1 November 1979 (54.1)

<<No 54 : 15 November 1979>>

On this day, Tatyana Mikhailovna VELIKANOVA, a veteran participant of the movement to defend the rule of law, and Orthodox priest Gleb Pavlovich YAKUNIN, a founder-member of the Christian Committee for the Defence of Believers’ Rights in the USSR, were arrested in Moscow.

T. Velikanova and G. Yakunin were sent to the KGB Investigations Prison (Lefortovo). The investigation is being conducted by the Moscow KGB Investigations Department: Case No. 515 (Yakunin) by Major Yakovlev and Case No. 516 (Velikanova) by Captain Katalikov. (Major Yakovlev, then a captain, and Captain Katalikov, then a senior lieutenant, were involved in the investigation of the Orlov case, see CCEs 44-9).

While these arrests were taking place, during the morning of 1 November, seven searches were conducted in connection with Case 515 and two in connection with Case 516.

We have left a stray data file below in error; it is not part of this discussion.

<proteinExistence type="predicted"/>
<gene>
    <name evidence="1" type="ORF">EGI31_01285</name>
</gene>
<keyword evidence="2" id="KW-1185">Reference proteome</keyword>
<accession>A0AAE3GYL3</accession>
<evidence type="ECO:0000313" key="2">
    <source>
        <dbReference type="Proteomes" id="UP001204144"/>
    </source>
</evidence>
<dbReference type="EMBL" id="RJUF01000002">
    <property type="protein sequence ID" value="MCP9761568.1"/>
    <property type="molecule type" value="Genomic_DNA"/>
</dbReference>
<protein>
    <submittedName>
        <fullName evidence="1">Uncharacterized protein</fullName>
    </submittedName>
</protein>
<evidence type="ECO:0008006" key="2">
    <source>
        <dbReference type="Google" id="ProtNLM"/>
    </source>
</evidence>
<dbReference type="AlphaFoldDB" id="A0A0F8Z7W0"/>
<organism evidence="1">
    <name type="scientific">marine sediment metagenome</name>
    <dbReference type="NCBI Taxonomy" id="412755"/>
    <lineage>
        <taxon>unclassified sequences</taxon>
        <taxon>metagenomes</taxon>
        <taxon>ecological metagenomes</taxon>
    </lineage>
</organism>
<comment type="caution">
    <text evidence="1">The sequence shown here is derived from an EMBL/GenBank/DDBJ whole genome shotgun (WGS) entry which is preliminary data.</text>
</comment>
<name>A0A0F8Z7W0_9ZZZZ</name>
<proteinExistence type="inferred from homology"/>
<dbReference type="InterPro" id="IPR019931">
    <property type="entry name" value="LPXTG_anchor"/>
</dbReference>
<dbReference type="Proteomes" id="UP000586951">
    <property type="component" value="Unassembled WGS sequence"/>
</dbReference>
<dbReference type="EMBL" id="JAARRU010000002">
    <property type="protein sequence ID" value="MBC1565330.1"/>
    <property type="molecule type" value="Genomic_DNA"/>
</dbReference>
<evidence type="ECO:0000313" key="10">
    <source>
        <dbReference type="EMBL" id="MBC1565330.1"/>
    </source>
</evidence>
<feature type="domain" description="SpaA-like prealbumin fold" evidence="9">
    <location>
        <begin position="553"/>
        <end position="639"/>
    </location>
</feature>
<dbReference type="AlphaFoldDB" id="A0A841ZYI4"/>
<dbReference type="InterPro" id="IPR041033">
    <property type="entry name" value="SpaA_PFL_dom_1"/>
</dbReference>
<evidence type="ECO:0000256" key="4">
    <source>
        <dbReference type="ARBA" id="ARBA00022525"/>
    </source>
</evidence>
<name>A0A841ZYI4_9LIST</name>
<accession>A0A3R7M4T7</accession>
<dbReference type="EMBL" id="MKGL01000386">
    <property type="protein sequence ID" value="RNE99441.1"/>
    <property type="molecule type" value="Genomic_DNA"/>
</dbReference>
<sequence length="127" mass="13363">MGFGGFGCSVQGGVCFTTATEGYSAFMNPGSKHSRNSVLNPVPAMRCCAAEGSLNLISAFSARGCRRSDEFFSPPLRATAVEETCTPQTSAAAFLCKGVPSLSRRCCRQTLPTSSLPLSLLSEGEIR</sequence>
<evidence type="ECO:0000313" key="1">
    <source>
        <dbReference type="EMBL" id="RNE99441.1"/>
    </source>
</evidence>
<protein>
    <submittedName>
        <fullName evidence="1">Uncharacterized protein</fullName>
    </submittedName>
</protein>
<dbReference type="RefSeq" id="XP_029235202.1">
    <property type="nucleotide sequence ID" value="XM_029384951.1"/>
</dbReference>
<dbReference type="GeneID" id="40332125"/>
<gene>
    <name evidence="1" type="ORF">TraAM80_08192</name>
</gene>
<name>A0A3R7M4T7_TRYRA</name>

Many statements of protest were issued in response to the arrests of Velikanova and Yakunin. See First Responses” (CCE 54.1-1).

The Arrest of Tatyana Velikanova

Senior Investigator of the Moscow KGB Captain Kapayev conducted the arrest and subsequent search. (As a senior lieutenant he had also participated in the investigation of the Orlov case and in particular had then interrogated T. Velikanova, CCE 47). Arriving with four others at Velikanova’s flat at 8 am, he made everyone get out of bed (Tatyana Mikhailovna’s daughter and son-in-law [Y. and V. Keidan] and their small children were also in the flat). Kapayev informed Velikanova that she must come “for a chat” and told her “to dress warmly”. She demanded an official explanation and, if this was an arrest or some other legal action, to be shown the appropriate document. Kapayev said: “You can call this our tyranny.” He added that if she would not come of her own accord she would be removed by force. KGB official L.B. Karatayev left to accompany Velikanova (he had taken part in the search of her home on 11 October, see “Case No. 46012” in the section “Arrests, Searches, Interrogations” CCE 54.15; he is not to be confused with B.B. Karatayev — see “A Conversation with Bakhmin” in the section “Miscellaneous Reports”, CCE 54.22).